Minerals were extracted from the samples by the dry-ashing method described by Walsh [19]. About 1.0 g sample was acid-digested with diacid mixture (HNO3 : HClO4, 5 : 1, v/v) in a digestion chamber. The digested samples were dissolved in double-distilled water and filtered (Whatman No. 42). The filtrate was made to 50 mL with double-distilled water and was used for the determination of total minerals. The amounts of iron, zinc, manganese, and copper were determined using atomic absorption spectroscopy (Perkin-Elmer 2380, USA). Calcium and magnesium were determined by the titration method described by Chapman and Pratt [20]. Sodium and potassium were determined using a flame photometer (CORNIG EEL, London, UK) according to the AOAC [21] method.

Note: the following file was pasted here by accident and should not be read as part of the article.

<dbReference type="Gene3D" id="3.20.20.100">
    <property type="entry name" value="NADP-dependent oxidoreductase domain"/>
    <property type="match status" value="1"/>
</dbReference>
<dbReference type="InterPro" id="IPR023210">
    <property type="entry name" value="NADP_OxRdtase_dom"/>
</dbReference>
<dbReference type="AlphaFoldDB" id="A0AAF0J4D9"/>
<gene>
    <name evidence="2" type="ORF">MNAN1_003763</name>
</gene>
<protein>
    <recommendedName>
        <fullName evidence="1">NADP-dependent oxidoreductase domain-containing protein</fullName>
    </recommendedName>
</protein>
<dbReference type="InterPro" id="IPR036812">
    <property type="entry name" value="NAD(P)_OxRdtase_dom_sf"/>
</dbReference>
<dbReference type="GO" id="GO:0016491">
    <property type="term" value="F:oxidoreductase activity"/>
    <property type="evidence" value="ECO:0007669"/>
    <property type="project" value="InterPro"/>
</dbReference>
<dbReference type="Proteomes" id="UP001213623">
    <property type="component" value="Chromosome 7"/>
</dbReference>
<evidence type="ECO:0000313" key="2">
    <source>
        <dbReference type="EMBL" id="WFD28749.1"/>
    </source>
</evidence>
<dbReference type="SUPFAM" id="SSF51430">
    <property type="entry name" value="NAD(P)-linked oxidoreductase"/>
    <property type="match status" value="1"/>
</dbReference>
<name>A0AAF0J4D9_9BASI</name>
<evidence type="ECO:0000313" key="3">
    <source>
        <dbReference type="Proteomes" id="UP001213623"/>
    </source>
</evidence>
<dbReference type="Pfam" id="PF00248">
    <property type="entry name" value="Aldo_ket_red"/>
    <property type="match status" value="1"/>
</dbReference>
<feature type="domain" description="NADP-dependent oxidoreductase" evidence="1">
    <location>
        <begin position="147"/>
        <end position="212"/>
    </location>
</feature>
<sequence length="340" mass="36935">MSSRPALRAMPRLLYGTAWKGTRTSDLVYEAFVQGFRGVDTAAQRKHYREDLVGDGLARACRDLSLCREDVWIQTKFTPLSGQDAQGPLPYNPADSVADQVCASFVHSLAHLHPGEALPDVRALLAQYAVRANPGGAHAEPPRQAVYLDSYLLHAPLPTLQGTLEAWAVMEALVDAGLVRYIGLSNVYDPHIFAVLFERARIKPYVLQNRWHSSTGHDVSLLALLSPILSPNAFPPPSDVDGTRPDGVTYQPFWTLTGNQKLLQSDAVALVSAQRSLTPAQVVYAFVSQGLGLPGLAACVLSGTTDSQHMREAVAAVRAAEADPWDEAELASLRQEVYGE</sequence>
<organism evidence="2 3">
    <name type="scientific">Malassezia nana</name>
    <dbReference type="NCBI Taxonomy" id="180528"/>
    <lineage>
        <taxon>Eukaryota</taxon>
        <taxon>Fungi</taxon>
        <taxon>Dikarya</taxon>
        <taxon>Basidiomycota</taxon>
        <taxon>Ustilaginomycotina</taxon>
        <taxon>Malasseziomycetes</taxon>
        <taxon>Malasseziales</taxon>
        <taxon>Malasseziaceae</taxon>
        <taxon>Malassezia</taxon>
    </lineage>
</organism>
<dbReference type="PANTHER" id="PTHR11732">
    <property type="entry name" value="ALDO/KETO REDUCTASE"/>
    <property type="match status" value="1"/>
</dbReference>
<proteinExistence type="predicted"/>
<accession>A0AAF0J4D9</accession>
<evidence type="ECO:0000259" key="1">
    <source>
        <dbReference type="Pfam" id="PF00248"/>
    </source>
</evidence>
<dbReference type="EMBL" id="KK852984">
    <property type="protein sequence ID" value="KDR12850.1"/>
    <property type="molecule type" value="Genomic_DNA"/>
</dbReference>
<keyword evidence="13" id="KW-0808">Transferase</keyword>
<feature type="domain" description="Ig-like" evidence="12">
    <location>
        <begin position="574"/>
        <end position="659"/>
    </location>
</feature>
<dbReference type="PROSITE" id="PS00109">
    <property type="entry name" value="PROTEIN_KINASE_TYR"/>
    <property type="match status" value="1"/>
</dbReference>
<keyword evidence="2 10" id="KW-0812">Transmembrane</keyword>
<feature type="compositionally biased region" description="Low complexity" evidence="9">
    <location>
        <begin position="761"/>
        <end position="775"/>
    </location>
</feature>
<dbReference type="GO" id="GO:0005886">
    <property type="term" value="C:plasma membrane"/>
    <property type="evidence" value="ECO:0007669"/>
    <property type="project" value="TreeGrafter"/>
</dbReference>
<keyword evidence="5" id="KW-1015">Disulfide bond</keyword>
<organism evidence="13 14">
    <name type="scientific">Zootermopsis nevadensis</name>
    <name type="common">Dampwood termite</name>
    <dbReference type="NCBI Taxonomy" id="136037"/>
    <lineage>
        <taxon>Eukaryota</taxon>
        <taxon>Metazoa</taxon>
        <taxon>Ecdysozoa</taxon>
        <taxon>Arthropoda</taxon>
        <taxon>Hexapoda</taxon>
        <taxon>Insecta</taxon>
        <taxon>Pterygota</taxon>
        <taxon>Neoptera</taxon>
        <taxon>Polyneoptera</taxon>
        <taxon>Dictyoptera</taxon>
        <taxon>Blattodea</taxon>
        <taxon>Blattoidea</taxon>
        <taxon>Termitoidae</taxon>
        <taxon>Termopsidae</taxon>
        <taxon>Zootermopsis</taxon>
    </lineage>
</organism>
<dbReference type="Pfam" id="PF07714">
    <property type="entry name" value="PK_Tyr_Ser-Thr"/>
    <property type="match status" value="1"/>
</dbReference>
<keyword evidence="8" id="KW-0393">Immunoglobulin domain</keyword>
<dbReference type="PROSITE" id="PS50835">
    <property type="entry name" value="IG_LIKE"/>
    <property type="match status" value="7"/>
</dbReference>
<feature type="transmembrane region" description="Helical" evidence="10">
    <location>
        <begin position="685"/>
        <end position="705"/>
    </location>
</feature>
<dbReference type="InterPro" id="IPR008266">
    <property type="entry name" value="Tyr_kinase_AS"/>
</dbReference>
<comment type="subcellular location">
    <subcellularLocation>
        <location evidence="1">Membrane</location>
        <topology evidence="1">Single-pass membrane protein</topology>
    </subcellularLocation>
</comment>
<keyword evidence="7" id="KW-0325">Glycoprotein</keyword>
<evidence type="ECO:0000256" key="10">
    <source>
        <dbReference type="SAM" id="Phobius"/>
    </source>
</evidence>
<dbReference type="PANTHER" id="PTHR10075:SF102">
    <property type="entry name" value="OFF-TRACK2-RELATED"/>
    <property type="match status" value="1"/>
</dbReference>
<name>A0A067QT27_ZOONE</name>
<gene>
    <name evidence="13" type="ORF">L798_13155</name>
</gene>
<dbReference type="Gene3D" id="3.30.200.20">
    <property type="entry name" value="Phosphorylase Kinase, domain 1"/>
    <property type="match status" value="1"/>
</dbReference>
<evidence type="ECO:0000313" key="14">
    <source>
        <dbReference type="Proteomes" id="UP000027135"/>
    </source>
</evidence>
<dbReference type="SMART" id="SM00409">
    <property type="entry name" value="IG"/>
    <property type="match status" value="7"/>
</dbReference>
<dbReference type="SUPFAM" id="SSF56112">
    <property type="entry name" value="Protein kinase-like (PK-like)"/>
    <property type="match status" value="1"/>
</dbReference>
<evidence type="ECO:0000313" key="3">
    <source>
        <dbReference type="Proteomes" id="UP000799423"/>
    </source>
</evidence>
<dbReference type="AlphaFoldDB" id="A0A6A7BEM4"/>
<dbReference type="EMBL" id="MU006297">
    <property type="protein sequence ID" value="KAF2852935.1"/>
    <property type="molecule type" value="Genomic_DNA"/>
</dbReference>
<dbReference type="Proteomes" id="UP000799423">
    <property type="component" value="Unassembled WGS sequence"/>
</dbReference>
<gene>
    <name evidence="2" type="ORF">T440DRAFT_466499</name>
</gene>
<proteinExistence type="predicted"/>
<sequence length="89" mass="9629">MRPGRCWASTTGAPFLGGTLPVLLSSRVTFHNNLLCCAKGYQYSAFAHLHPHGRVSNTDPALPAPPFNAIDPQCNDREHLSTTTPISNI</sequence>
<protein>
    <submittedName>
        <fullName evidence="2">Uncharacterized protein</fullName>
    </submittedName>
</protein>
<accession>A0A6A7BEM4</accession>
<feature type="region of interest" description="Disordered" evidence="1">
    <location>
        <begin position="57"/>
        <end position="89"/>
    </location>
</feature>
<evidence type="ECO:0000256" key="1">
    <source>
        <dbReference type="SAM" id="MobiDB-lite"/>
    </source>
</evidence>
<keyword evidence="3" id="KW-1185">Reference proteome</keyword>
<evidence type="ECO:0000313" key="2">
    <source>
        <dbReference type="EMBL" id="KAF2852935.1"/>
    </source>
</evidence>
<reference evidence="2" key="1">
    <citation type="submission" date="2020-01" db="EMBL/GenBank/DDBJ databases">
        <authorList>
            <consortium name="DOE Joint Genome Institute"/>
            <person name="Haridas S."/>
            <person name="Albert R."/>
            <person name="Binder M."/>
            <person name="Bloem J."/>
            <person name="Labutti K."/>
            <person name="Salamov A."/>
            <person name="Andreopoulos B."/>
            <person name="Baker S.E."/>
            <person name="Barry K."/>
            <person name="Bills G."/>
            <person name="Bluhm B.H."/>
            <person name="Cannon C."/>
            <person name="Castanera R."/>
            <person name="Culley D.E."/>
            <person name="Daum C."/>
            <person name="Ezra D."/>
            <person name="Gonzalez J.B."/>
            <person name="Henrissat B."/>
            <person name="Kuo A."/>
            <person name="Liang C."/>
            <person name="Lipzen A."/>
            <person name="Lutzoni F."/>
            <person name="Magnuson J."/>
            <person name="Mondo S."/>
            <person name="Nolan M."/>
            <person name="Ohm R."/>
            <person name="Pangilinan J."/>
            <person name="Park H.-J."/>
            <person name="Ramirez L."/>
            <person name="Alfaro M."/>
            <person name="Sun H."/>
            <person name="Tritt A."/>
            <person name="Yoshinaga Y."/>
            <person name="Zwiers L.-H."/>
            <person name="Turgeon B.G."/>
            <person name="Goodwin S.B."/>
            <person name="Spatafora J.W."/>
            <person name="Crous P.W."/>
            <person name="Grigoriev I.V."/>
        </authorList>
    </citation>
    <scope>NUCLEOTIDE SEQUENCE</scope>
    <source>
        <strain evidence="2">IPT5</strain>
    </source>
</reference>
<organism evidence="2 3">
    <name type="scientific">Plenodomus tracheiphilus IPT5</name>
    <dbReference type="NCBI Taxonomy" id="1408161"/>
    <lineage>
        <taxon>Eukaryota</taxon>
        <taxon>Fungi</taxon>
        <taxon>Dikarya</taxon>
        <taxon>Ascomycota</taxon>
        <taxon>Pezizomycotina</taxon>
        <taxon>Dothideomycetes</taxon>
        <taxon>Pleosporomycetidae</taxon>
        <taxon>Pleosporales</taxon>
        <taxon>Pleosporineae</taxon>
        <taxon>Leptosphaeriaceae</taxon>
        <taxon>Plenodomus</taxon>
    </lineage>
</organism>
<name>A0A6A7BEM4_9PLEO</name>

2.6. Statistical Analysis

Experimental data were analyzed by using the general linear models procedure, the ANOVA procedure, and Duncan’s multiple range tests (SAS Software Inst. Inc., Cary, N.C., USA). Least significant differences were computed at 𝑃 0 . 0 5 . Data were also analyzed using the correlation procedure (Pearson’s correlation coefficients) in SAS.

3. Results and Discussion